Research on Strength Training Before Cardio
Several studies have examined the effects of performing strength training before cardio. Some potential benefits of this approach include:
- Enhanced performance in strength training: Research suggests that training before cardio may result in better gains and muscle development.9Eddens, L., Browning, R., & Lynn, A. (2018). The effect of concurrent training order on hormonal responses and body composition in healthy men. Journal of Strength and Conditioning Research, 32(4), 1063-1074.
- Increased calorie burn: One study found that performing strength training before cardio resulted in greater total energy expenditure than doing cardio first.10Drummond, M. J., Vehrs, P. R., Schaalje, G. B., & Parcell, A. C. (2005). Aerobic and resistance exercise sequence affects excess postexercise oxygen consumption. Journal of Strength and Conditioning Research, 19(2), 332-337.
- Greater fat loss: A study by Alcaraz et al. found that participants who performed strength training before cardio experienced greater body fat percentage reductions than those who did cardio first.11Alcaraz, P. E., Sánchez-Lorente, J., & Blazevich, A. J. (2018). Physical performance and cardiovascular responses to an acute bout of heavy resistance circuit training versus traditional strength training. Journal of Strength and Conditioning Research, 22(3), 667-671.
Research on Strength Training After Cardio
On the other hand, some research supports the idea of performing strength training after cardio:
- Improved aerobic capacity: A study by Chtara et al. found that participants who performed cardio before strength training experienced greater aerobic capacity improvements than those who did strength training first.12Chtara, M., Chaouachi, A., Levin, G. T., Chaouachi, M., Chamari, K., Amri, M., & Laursen, P. B. (2005). Effect of concurrent endurance and circuit resistance training sequence on muscular strength and power development. Journal of Strength and Conditioning Research, 19(3), 593-600.
- Increased endurance: Engaging in cardio before strength training may lead to better endurance performance.13Docherty, D., & Sporer, B. (2000). A proposed model for examining the interference phenomenon between concurrent aerobic and strength training. Sports Medicine, 30(6), 385-394.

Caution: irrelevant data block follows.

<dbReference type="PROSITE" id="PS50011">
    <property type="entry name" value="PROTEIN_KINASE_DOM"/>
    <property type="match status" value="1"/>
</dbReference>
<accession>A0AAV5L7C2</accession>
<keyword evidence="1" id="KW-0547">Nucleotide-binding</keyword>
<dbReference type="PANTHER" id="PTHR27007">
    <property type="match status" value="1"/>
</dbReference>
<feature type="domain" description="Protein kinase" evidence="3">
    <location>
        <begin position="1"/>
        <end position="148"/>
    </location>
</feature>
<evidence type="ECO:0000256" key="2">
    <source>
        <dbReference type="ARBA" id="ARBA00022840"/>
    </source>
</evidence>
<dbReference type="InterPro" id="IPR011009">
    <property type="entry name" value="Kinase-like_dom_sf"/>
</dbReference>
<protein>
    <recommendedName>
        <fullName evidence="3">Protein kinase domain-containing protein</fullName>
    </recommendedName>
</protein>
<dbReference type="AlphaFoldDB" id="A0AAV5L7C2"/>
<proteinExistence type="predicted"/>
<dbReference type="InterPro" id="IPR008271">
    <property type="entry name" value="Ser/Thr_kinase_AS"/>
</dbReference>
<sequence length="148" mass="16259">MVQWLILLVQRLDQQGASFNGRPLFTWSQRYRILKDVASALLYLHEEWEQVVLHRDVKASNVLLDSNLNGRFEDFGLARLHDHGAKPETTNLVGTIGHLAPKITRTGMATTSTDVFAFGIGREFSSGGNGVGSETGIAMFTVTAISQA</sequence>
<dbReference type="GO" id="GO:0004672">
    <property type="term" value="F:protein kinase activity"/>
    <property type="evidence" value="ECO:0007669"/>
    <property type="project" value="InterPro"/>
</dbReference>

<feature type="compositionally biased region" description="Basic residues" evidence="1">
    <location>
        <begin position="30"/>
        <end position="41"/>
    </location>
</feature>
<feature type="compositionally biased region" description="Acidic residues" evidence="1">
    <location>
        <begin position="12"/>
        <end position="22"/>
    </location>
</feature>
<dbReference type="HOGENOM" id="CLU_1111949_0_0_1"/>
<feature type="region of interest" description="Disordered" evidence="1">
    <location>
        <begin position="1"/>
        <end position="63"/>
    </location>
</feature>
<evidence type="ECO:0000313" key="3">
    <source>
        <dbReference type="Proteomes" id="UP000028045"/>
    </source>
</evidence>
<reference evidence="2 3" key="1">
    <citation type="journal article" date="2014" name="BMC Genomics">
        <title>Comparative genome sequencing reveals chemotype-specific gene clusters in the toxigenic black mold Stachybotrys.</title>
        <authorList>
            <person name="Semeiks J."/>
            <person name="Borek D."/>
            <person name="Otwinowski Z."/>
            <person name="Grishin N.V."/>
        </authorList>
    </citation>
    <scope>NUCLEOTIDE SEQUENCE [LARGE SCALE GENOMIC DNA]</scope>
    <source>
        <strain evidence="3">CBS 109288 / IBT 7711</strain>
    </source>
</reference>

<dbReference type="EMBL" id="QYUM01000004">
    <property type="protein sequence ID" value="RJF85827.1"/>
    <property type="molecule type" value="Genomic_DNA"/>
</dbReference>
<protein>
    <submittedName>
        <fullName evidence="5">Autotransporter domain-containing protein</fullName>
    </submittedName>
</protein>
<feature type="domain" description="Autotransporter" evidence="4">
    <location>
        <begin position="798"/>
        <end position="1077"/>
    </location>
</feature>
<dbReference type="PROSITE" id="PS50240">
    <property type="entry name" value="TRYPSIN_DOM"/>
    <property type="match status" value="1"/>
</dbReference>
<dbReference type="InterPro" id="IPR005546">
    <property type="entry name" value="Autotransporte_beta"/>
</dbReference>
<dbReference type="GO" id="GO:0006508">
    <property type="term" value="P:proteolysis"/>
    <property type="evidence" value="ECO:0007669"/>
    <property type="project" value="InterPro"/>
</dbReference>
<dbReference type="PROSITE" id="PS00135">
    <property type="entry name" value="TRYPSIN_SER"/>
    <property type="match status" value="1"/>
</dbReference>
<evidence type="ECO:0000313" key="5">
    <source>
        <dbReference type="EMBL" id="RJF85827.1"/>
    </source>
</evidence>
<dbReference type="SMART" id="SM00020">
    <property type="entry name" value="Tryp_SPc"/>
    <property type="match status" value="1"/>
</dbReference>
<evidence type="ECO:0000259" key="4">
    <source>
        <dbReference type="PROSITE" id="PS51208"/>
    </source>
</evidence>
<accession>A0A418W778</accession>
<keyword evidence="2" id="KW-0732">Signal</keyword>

- Better recovery: Some research suggests that performing cardio first may promote better recovery between sets during strength training, allowing for more effective workouts.14Kraemer, W. J., Volek, J. S., & Clark, K. L. (1995). Influence of exercise on recovery responses of plasma creatine kinase and lactate dehydrogenase. Canadian Journal of Applied Physiology, 20(4), 480-490. It’s likely a proper warm-up would have the same effect.
How to Maximize Benefits of Both Strength Training and Cardio
To make the most of your strength training and cardio workouts, consider the following strategies:
For most clients, my goal is to help them build and maintain muscle first. Second, I want them to help burn more fat. Building muscle helps them do that, which is why the strength training portion of their program is so important.
One exception to this “rule” would be women with PCOS, who benefit from more cardio and less strength training because of their ability to maintain muscle, even when calorie-deprived. Often, they only need a couple of full-body strength training workouts each week, and then should do cardio three to five times per week to maintain a healthy weight and body composition.
The other exception would be endurance athletes. Since they need to maximize endurance for their sport, their endurance training, or cardio, takes precedence. However, they must include strength training a few days per week or risk losing muscle mass and bone density. Strength training also improves their overall power, which is important for running, cycling up hills, or sprinting at the end of a race.
Recovery and Nutrition Strategies
Ensure you provide your body with adequate rest, sleep, and proper nutrition to support recovery and performance in strength training and cardio workouts. The more overall training volume you perform, the more calories, electrolytes, and water you’ll need. If your training exceeds your ability to recover, you’ll not only compromise the results of your program, but you could end up with conditions like adrenal fatigue.
With the above information in mind, let’s get practical. For most of us, whichever form of exercise we perform first will leave us less energetic for the other form.
If you do cardio first, you won’t be as strong or powerful for your resistance training. If you strength train first, you won’t be as energetic for your cardio.
The reality is, it doesn’t much matter if you’re a little fatigued as you begin your cardio workout. It matters a lot if you’re fatigued as you begin your strength training session. To stimulate muscle growth and bone density, you need to train intensely.
Therefore, I almost always recommend doing strength training before cardio.
You might wonder, “Why didn’t you say that at the beginning?” Good question.
If I had given you the answer without all the reasoning to support it, you might have gotten a different answer from someone else and gone with whichever answer felt good to you. I don’t like making recommendations based on feelings. I do so based on facts and experience, which both suggest that for almost everyone, it’s best to do strength training before cardio.